::Social group


Group::social    Groups::members    Social::identity    People::common    Which::group    Gerber::macionis

{{ safesubst:#invoke:Unsubst||$N=Merge from |date=__DATE__ |$B= {{#invoke:Message box|mbox}} }}

{{#invoke:Sidebar|sidebar | bodyclass = hlist | titleclass = navbox-title | title = Sociology | image = Social Network Diagram (segment).svg | headingclass = navbox-abovebelow | contentstyle = padding-top:0.2em;

| content1 =

| heading2 = Theory | content2 =

| heading3 = Methods | content3 =

| heading4 = Subfields | content4 =

| heading5 = Browse | content5 =


Individuals in groups are connected to each other by social relationships

A social group within social sciences has been defined as two or more people who interact with one another, share similar characteristics, and collectively have a sense of unity.<ref>"Social Groups." Accessed June 2011.</ref> Other theorists disagree however, and are wary of definitions which stress the importance of interdependence or objective similarity.<ref name="Turner (1982)">{{#invoke:Citation/CS1|citation |CitationClass=journal }}</ref><ref name="Platow et al. (2011)">{{#invoke:Citation/CS1|citation |CitationClass=journal }}</ref> Instead, researchers within the social identity tradition generally define it as "a group is defined in terms of those who identify themselves as members of the group".<ref name="Reicher, S.D. (1982)">Reicher, S.D. (1982). The determination of collective behaviour (pp. 41-83). In H. Tajfel (ed.), Social identity and intergroup relations. Cambridge: Cambridge University Press</ref> Regardless, social groups come in a myriad of sizes and varieties. For example, a society can be viewed as a large social group.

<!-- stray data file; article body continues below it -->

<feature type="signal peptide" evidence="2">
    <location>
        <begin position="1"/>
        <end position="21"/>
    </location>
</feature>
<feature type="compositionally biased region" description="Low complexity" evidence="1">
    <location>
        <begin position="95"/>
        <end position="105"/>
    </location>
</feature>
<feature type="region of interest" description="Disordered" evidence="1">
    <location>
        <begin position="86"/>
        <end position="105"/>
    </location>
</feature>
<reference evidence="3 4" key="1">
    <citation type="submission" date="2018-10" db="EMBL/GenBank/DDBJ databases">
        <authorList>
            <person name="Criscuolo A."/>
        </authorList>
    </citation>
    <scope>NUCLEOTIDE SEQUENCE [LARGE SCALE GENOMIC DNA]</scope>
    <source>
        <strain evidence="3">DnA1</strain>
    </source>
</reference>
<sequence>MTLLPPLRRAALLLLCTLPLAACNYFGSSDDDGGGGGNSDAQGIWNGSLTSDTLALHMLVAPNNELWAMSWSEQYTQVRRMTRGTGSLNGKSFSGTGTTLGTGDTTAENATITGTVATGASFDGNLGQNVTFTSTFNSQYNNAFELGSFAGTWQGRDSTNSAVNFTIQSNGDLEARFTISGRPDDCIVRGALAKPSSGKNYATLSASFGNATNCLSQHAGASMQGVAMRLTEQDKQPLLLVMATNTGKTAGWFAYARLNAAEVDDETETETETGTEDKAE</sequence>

Social group sections
Intro  Definition   Types    Recruitment    Development    Dispersal and transformation    See also    References   

PREVIOUS: IntroNEXT: Definition